Discussion in 'C++' started by Nick Baumbach, Jan 17, 2014.

  1. Nick Baumbach

    woodbrian77 Guest

    Would someone be willing to supply me with the
    Protocol Buffers pieces to serialize and deserialize
    a ::std::vector<::std::deque<double> > ?

    If so, I'll work on writing a test with CMW code
    that compares these. Tia.

    Ebenezer Enterprises
    woodbrian77, Feb 4, 2014
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  2. Nick Baumbach

    woodbrian77 Guest

    I forgot about Wave. Good point.

    Having executables, that you ship, that are based
    on a library you also ship is a form of eating your
    own dog food. Our service is made up of 3 executables.
    If any of them don't work right, the service itself
    is affected. It comes down to fixing either an
    executable or the library to get things working again.

    So we are set up like an external user. We use the
    same code (machine generated code and the library) to
    build *programs* as a user does. Imo our examples of
    how to use the code (the executables that I've been
    talking about) are more detailed and realistic than
    those given by the serialization library in Boost.
    Here's an example:

    localMessages.Marshal(localsendbuf, false, cmwBuf.GiveCharStar());

    That line is from this file:

    The ambassador (middle tier) is getting an error message
    from the back tier and is in the process of sending it
    to the front tier. GiveCharStar() just hands us a
    pointer to a null terminated string without anyone
    having to copy it. You shouldn't expect to be able to
    use the pointer indefinitely, and we don't need to as
    it is used right away by the Marshal function.

    We are treating the user like we want to be treated --
    like a grown up. Why would we do that? Because we
    are users also.

    That function's signature is:

    char const* GiveCharStar ()

    Is that possible with the serialization library in
    Boost or other competitors?

    Ebenezer Enterprises
    woodbrian77, Feb 4, 2014
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  3. Nick Baumbach

    Öö Tiib Guest

    You sell non-standard language-specific alternative to
    wide set of well-established open and language-neutral
    solutions. You sell it to engineers. Yet you openly tell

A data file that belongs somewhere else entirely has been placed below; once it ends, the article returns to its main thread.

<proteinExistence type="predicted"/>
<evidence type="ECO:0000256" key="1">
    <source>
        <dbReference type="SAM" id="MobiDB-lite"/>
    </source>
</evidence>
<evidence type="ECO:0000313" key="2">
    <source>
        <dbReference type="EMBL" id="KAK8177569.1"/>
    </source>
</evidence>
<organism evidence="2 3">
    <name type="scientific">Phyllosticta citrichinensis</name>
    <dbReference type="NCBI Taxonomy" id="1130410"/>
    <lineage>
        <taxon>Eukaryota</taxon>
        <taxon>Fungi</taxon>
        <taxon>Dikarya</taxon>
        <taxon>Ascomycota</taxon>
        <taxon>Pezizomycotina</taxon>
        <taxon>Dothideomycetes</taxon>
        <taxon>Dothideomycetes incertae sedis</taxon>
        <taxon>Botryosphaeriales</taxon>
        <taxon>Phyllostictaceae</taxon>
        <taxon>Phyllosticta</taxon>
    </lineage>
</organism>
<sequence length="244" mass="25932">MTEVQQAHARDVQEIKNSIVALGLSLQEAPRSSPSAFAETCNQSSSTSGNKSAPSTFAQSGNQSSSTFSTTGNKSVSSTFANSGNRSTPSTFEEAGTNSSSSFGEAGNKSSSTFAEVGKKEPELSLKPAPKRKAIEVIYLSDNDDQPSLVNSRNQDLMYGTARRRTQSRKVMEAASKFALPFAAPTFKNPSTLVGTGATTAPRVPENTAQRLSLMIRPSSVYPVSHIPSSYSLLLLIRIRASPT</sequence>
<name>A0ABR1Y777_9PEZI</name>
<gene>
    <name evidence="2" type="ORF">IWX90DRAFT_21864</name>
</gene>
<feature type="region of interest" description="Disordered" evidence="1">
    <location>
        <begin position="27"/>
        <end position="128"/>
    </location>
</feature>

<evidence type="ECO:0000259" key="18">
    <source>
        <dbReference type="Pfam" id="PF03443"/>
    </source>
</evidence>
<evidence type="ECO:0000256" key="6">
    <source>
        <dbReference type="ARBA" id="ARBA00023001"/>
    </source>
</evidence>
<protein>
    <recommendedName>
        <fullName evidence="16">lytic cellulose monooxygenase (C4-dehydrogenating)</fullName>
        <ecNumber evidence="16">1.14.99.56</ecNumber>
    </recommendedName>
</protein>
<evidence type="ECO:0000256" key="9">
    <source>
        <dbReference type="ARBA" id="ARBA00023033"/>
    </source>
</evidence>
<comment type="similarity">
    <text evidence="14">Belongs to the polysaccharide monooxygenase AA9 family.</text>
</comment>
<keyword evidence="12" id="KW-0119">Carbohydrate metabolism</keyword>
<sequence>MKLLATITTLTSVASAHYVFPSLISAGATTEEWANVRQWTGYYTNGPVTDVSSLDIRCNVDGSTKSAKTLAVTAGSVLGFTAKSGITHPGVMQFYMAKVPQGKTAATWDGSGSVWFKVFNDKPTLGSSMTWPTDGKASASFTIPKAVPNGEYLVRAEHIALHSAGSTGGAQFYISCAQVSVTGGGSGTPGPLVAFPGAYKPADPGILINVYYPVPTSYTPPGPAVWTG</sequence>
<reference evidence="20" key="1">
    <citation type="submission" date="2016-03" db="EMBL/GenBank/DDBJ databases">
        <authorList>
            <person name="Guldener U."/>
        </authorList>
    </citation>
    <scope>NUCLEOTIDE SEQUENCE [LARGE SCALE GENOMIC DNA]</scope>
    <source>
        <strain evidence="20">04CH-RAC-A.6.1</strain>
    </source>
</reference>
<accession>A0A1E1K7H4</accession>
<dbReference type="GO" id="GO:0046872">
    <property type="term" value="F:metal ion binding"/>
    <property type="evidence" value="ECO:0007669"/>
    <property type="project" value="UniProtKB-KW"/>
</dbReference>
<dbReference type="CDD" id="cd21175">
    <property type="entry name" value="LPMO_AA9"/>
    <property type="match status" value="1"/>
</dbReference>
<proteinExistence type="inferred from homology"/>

that you need help in finding out if it is outstanding in
    anything at all?
    Öö Tiib, Feb 6, 2014
  4. Nick Baumbach

    woodbrian77 Guest

    It's free.
    I have tests that compare with the serialization
    library in Boost.

    I haven't updated my site yet, but I'm updating
    those tests using Boost 1.55. For the
    vector<deque<double> > test, the Boost version is
    over 2 times slower than the CMW version. The
    Boost-based executable is over 3 times larger than
    the CMW-based executable.

    I'm not sure Protocol Buffers is worth comparing
    against. If someone is interested in seeing that,
    they can do a little bit to make it happen. I'm
    happy to turn over my side of the test so they
    can do the comparison at their location also.

    Ebenezer Enterprises - A stone the builders refused
    has become head of a corner. Psalms 118:22
    woodbrian77, Feb 6, 2014
  5. Nick Baumbach

    Öö Tiib Guest

    Its usage is very narrow (being language- and version-specific).
    Basically clipboard operations (undo/redo/cut/paste) within single
    application and dumping objects into text or xml file or log for
    debugging/problem reporting/code generation purposes.
    For those things it is adequate; it does not matter if undo takes
    25 or 50 milliseconds. CMW feels even more narrow in sense that
    it does not look like suitable for most of named use-cases.

    It is more likely that someone wanting to actually serialise
    something between applications/services using boost uses
    Boost.PropertyTree instead.
    Yes, but what use case it is that you compare?

    You push that 'std::vector<std::deque<double> >' reflection?
    Typically it is implementation detail that may change between
    versions. It is likely that profiling shows in version 2.1 that
    'std::valarray' trumps 'std::deque' but it can't be done since
    that would make CMW of 2.2 not compatible with 2.1. Telling
    that it is indexed collection of indexed collections of floating
    point values gives it more longevity and is neutral to